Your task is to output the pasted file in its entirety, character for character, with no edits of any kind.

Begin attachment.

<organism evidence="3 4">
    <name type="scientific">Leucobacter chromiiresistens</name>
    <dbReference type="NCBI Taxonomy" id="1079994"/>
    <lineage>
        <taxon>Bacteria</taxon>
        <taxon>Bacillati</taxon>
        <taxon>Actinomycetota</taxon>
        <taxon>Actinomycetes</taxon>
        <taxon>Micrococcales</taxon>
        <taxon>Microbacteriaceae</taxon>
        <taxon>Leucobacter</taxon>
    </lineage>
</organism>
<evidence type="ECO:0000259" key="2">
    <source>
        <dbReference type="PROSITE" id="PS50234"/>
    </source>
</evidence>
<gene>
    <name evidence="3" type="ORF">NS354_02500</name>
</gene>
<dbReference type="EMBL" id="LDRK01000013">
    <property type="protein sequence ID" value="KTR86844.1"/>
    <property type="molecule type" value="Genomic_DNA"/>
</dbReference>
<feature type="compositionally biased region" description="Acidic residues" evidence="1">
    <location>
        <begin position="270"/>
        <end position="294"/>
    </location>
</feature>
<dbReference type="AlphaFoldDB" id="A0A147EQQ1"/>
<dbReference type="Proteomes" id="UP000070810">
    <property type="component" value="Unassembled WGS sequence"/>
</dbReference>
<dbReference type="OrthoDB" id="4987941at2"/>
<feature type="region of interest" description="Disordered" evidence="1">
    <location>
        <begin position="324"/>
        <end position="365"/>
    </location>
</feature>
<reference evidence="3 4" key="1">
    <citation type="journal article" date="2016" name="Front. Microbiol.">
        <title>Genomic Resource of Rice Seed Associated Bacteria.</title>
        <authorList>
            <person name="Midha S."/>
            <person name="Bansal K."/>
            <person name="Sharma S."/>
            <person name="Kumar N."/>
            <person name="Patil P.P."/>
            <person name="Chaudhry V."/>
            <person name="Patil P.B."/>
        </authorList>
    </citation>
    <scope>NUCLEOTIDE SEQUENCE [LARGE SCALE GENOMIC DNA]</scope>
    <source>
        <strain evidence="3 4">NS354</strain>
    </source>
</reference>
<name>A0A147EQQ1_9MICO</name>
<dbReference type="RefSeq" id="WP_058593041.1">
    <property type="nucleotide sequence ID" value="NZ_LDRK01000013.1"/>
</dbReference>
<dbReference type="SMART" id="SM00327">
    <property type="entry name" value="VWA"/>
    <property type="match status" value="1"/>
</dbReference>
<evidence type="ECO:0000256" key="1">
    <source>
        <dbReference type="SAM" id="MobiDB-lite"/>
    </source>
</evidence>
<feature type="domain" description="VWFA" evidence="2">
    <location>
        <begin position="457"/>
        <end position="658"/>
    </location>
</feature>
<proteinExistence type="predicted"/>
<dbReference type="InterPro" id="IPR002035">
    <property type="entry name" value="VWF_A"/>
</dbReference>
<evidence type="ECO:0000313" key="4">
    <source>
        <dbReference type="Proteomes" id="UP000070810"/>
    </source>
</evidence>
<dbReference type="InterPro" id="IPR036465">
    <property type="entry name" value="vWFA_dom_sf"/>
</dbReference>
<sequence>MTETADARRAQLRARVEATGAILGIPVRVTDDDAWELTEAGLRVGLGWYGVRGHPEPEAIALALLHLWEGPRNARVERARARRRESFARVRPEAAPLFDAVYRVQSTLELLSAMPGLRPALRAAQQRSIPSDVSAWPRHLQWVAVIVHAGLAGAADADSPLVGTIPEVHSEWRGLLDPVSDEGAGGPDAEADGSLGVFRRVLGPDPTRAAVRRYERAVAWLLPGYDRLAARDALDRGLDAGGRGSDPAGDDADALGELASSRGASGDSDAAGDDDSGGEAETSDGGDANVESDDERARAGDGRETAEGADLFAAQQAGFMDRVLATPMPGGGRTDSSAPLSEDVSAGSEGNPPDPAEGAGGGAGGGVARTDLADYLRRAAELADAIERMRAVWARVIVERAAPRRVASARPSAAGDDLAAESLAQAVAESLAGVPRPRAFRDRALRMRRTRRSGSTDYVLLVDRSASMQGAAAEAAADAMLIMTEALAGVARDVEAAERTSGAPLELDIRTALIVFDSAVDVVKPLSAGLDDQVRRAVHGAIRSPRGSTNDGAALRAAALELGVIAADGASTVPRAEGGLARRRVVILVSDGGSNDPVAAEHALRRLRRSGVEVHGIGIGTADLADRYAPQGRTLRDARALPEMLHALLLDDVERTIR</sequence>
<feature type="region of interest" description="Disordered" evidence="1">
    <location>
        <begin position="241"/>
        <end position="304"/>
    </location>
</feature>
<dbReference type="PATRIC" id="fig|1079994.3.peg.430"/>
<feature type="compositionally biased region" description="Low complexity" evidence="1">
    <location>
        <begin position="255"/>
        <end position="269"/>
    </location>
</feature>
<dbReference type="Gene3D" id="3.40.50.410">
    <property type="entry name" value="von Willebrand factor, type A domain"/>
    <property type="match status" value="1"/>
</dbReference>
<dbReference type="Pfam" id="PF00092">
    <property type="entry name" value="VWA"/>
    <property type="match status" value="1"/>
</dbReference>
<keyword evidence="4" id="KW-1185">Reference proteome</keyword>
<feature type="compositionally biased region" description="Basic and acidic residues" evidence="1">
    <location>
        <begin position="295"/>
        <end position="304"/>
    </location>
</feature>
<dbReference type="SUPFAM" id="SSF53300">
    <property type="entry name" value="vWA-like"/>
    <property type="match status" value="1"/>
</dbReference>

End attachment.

<organism evidence="3 4">
    <name type="scientific">Leucobacter chromiiresistens</name>
    <dbReference type="NCBI Taxonomy" id="1079994"/>
    <lineage>
        <taxon>Bacteria</taxon>
        <taxon>Bacillati</taxon>
        <taxon>Actinomycetota</taxon>
        <taxon>Actinomycetes</taxon>
        <taxon>Micrococcales</taxon>
        <taxon>Microbacteriaceae</taxon>
        <taxon>Leucobacter</taxon>
    </lineage>
</organism>
<evidence type="ECO:0000259" key="2">
    <source>
        <dbReference type="PROSITE" id="PS50234"/>
    </source>
</evidence>
<gene>
    <name evidence="3" type="ORF">NS354_02500</name>
</gene>
<dbReference type="EMBL" id="LDRK01000013">
    <property type="protein sequence ID" value="KTR86844.1"/>
    <property type="molecule type" value="Genomic_DNA"/>
</dbReference>
<feature type="compositionally biased region" description="Acidic residues" evidence="1">
    <location>
        <begin position="270"/>
        <end position="294"/>
    </location>
</feature>
<dbReference type="AlphaFoldDB" id="A0A147EQQ1"/>
<dbReference type="Proteomes" id="UP000070810">
    <property type="component" value="Unassembled WGS sequence"/>
</dbReference>
<dbReference type="OrthoDB" id="4987941at2"/>
<feature type="region of interest" description="Disordered" evidence="1">
    <location>
        <begin position="324"/>
        <end position="365"/>
    </location>
</feature>
<reference evidence="3 4" key="1">
    <citation type="journal article" date="2016" name="Front. Microbiol.">
        <title>Genomic Resource of Rice Seed Associated Bacteria.</title>
        <authorList>
            <person name="Midha S."/>
            <person name="Bansal K."/>
            <person name="Sharma S."/>
            <person name="Kumar N."/>
            <person name="Patil P.P."/>
            <person name="Chaudhry V."/>
            <person name="Patil P.B."/>
        </authorList>
    </citation>
    <scope>NUCLEOTIDE SEQUENCE [LARGE SCALE GENOMIC DNA]</scope>
    <source>
        <strain evidence="3 4">NS354</strain>
    </source>
</reference>
<name>A0A147EQQ1_9MICO</name>
<dbReference type="RefSeq" id="WP_058593041.1">
    <property type="nucleotide sequence ID" value="NZ_LDRK01000013.1"/>
</dbReference>
<dbReference type="SMART" id="SM00327">
    <property type="entry name" value="VWA"/>
    <property type="match status" value="1"/>
</dbReference>
<evidence type="ECO:0000256" key="1">
    <source>
        <dbReference type="SAM" id="MobiDB-lite"/>
    </source>
</evidence>
<feature type="domain" description="VWFA" evidence="2">
    <location>
        <begin position="457"/>
        <end position="658"/>
    </location>
</feature>
<proteinExistence type="predicted"/>
<dbReference type="InterPro" id="IPR002035">
    <property type="entry name" value="VWF_A"/>
</dbReference>
<evidence type="ECO:0000313" key="4">
    <source>
        <dbReference type="Proteomes" id="UP000070810"/>
    </source>
</evidence>
<dbReference type="InterPro" id="IPR036465">
    <property type="entry name" value="vWFA_dom_sf"/>
</dbReference>
<sequence>MTETADARRAQLRARVEATGAILGIPVRVTDDDAWELTEAGLRVGLGWYGVRGHPEPEAIALALLHLWEGPRNARVERARARRRESFARVRPEAAPLFDAVYRVQSTLELLSAMPGLRPALRAAQQRSIPSDVSAWPRHLQWVAVIVHAGLAGAADADSPLVGTIPEVHSEWRGLLDPVSDEGAGGPDAEADGSLGVFRRVLGPDPTRAAVRRYERAVAWLLPGYDRLAARDALDRGLDAGGRGSDPAGDDADALGELASSRGASGDSDAAGDDDSGGEAETSDGGDANVESDDERARAGDGRETAEGADLFAAQQAGFMDRVLATPMPGGGRTDSSAPLSEDVSAGSEGNPPDPAEGAGGGAGGGVARTDLADYLRRAAELADAIERMRAVWARVIVERAAPRRVASARPSAAGDDLAAESLAQAVAESLAGVPRPRAFRDRALRMRRTRRSGSTDYVLLVDRSASMQGAAAEAAADAMLIMTEALAGVARDVEAAERTSGAPLELDIRTALIVFDSAVDVVKPLSAGLDDQVRRAVHGAIRSPRGSTNDGAALRAAALELGVIAADGASTVPRAEGGLARRRVVILVSDGGSNDPVAAEHALRRLRRSGVEVHGIGIGTADLADRYAPQGRTLRDARALPEMLHALLLDDVERTIR</sequence>
<feature type="region of interest" description="Disordered" evidence="1">
    <location>
        <begin position="241"/>
        <end position="304"/>
    </location>
</feature>
<dbReference type="PATRIC" id="fig|1079994.3.peg.430"/>
<feature type="compositionally biased region" description="Low complexity" evidence="1">
    <location>
        <begin position="255"/>
        <end position="269"/>
    </location>
</feature>
<dbReference type="Gene3D" id="3.40.50.410">
    <property type="entry name" value="von Willebrand factor, type A domain"/>
    <property type="match status" value="1"/>
</dbReference>
<dbReference type="Pfam" id="PF00092">
    <property type="entry name" value="VWA"/>
    <property type="match status" value="1"/>
</dbReference>
<keyword evidence="4" id="KW-1185">Reference proteome</keyword>
<feature type="compositionally biased region" description="Basic and acidic residues" evidence="1">
    <location>
        <begin position="295"/>
        <end position="304"/>
    </location>
</feature>
<dbReference type="SUPFAM" id="SSF53300">
    <property type="entry name" value="vWA-like"/>
    <property type="match status" value="1"/>
</dbReference>